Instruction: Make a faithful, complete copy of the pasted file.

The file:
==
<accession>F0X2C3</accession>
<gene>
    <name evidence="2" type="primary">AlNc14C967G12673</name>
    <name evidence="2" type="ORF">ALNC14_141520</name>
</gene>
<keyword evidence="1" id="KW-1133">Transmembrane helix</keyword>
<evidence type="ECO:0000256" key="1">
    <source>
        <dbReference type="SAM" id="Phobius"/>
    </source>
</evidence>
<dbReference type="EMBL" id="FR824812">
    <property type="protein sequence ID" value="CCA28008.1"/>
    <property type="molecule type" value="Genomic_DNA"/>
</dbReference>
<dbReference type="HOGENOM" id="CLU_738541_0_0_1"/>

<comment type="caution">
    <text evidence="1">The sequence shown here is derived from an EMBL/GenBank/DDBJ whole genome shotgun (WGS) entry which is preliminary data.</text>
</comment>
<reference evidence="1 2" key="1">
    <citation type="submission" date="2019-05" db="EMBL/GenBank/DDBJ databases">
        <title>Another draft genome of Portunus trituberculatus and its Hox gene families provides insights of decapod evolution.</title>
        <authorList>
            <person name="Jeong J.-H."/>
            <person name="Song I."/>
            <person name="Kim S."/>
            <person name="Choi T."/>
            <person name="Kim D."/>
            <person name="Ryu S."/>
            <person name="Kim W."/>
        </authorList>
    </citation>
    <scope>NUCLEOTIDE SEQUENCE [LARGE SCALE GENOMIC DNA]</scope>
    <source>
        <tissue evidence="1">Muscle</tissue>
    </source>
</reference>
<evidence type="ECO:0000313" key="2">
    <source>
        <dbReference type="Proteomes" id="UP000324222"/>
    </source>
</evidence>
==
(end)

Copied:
<accession>F0X2C3</accession>
<gene>
    <name evidence="2" type="primary">AlNc14C967G12673</name>
    <name evidence="2" type="ORF">ALNC14_141520</name>
</gene>
<keyword evidence="1" id="KW-1133">Transmembrane helix</keyword>
<evidence type="ECO:0000256" key="1">
    <source>
        <dbReference type="SAM" id="Phobius"/>
    </source>
</evidence>
<dbReference type="EMBL" id="FR824812">
    <property type="protein sequence ID" value="CCA28008.1"/>
    <property type="molecule type" value="Genomic_DNA"/>
</dbReference>
<dbReference type="HOGENOM" id="CLU_738541_0_0_1"/>

<comment type="caution">
    <text evidence="1">The sequence shown here is derived from an EMBL/GenBank/DDBJ whole genome shotgun (WGS) entry which is preliminary data.</text>
</comment>
<reference evidence="1 2" key="1">
    <citation type="submission" date="2019-05" db="EMBL/GenBank/DDBJ databases">
        <title>Another draft genome of Portunus trituberculatus and its Hox gene families provides insights of decapod evolution.</title>
        <authorList>
            <person name="Jeong J.-H."/>
            <person name="Song I."/>
            <person name="Kim S."/>
            <person name="Choi T."/>
            <person name="Kim D."/>
            <person name="Ryu S."/>
            <person name="Kim W."/>
        </authorList>
    </citation>
    <scope>NUCLEOTIDE SEQUENCE [LARGE SCALE GENOMIC DNA]</scope>
    <source>
        <tissue evidence="1">Muscle</tissue>
    </source>
</reference>
<evidence type="ECO:0000313" key="2">
    <source>
        <dbReference type="Proteomes" id="UP000324222"/>
    </source>
</evidence>